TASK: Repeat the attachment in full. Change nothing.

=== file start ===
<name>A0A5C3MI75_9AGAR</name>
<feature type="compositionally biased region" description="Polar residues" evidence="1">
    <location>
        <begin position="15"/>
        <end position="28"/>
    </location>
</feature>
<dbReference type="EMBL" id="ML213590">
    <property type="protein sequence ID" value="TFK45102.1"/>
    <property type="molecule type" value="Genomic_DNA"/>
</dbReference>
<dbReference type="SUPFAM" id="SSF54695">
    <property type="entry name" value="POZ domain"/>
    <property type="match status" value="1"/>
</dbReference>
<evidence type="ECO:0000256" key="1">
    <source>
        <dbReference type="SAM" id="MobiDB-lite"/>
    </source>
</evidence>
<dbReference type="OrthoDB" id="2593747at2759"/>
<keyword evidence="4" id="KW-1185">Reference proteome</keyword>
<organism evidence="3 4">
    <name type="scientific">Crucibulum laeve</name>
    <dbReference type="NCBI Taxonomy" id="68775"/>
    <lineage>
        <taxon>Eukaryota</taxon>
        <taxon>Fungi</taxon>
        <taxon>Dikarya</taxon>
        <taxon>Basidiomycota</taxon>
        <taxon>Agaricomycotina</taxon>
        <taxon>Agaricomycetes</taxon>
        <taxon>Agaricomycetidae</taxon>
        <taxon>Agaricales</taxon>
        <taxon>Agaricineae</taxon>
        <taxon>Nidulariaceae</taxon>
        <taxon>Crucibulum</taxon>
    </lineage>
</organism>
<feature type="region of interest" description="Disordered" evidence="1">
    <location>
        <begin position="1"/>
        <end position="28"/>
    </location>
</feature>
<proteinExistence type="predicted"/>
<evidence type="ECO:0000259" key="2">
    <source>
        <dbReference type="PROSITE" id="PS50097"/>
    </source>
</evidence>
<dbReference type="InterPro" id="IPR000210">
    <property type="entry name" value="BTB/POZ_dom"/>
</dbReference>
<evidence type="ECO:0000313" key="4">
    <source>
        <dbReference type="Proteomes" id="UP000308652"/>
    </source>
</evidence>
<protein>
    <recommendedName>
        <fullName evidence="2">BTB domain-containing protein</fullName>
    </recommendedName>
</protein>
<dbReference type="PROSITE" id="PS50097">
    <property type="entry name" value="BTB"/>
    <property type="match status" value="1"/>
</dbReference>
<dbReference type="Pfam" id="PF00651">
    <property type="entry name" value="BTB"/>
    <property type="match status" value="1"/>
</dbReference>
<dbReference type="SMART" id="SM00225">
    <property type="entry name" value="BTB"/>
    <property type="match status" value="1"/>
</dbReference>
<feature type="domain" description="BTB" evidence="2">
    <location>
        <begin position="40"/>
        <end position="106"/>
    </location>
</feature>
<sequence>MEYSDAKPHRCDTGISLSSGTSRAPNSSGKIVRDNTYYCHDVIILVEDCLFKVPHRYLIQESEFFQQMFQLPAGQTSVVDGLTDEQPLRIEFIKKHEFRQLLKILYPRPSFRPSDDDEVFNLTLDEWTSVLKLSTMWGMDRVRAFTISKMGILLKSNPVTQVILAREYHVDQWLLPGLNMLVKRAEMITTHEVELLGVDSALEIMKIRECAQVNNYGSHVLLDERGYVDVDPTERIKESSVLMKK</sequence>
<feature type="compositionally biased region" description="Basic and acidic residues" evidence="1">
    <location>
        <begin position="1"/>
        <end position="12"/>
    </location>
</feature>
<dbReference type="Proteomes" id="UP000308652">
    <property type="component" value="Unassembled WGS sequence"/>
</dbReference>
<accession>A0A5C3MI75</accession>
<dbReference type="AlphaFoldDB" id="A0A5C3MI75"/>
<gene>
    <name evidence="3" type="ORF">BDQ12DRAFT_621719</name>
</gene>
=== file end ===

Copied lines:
<name>A0A5C3MI75_9AGAR</name>
<feature type="compositionally biased region" description="Polar residues" evidence="1">
    <location>
        <begin position="15"/>
        <end position="28"/>
    </location>
</feature>
<dbReference type="EMBL" id="ML213590">
    <property type="protein sequence ID" value="TFK45102.1"/>
    <property type="molecule type" value="Genomic_DNA"/>
</dbReference>
<dbReference type="SUPFAM" id="SSF54695">
    <property type="entry name" value="POZ domain"/>
    <property type="match status" value="1"/>
</dbReference>
<evidence type="ECO:0000256" key="1">
    <source>
        <dbReference type="SAM" id="MobiDB-lite"/>
    </source>
</evidence>
<dbReference type="OrthoDB" id="2593747at2759"/>
<keyword evidence="4" id="KW-1185">Reference proteome</keyword>
<organism evidence="3 4">
    <name type="scientific">Crucibulum laeve</name>
    <dbReference type="NCBI Taxonomy" id="68775"/>
    <lineage>
        <taxon>Eukaryota</taxon>
        <taxon>Fungi</taxon>
        <taxon>Dikarya</taxon>
        <taxon>Basidiomycota</taxon>
        <taxon>Agaricomycotina</taxon>
        <taxon>Agaricomycetes</taxon>
        <taxon>Agaricomycetidae</taxon>
        <taxon>Agaricales</taxon>
        <taxon>Agaricineae</taxon>
        <taxon>Nidulariaceae</taxon>
        <taxon>Crucibulum</taxon>
    </lineage>
</organism>
<feature type="region of interest" description="Disordered" evidence="1">
    <location>
        <begin position="1"/>
        <end position="28"/>
    </location>
</feature>
<proteinExistence type="predicted"/>
<evidence type="ECO:0000259" key="2">
    <source>
        <dbReference type="PROSITE" id="PS50097"/>
    </source>
</evidence>
<dbReference type="InterPro" id="IPR000210">
    <property type="entry name" value="BTB/POZ_dom"/>
</dbReference>
<evidence type="ECO:0000313" key="4">
    <source>
        <dbReference type="Proteomes" id="UP000308652"/>
    </source>
</evidence>
<protein>
    <recommendedName>
        <fullName evidence="2">BTB domain-containing protein</fullName>
    </recommendedName>
</protein>
<dbReference type="PROSITE" id="PS50097">
    <property type="entry name" value="BTB"/>
    <property type="match status" value="1"/>
</dbReference>
<dbReference type="Pfam" id="PF00651">
    <property type="entry name" value="BTB"/>
    <property type="match status" value="1"/>
</dbReference>
<dbReference type="SMART" id="SM00225">
    <property type="entry name" value="BTB"/>
    <property type="match status" value="1"/>
</dbReference>
<feature type="domain" description="BTB" evidence="2">
    <location>
        <begin position="40"/>
        <end position="106"/>
    </location>
</feature>
<sequence>MEYSDAKPHRCDTGISLSSGTSRAPNSSGKIVRDNTYYCHDVIILVEDCLFKVPHRYLIQESEFFQQMFQLPAGQTSVVDGLTDEQPLRIEFIKKHEFRQLLKILYPRPSFRPSDDDEVFNLTLDEWTSVLKLSTMWGMDRVRAFTISKMGILLKSNPVTQVILAREYHVDQWLLPGLNMLVKRAEMITTHEVELLGVDSALEIMKIRECAQVNNYGSHVLLDERGYVDVDPTERIKESSVLMKK</sequence>
<feature type="compositionally biased region" description="Basic and acidic residues" evidence="1">
    <location>
        <begin position="1"/>
        <end position="12"/>
    </location>
</feature>
<dbReference type="Proteomes" id="UP000308652">
    <property type="component" value="Unassembled WGS sequence"/>
</dbReference>
<accession>A0A5C3MI75</accession>
<dbReference type="AlphaFoldDB" id="A0A5C3MI75"/>
<gene>
    <name evidence="3" type="ORF">BDQ12DRAFT_621719</name>
</gene>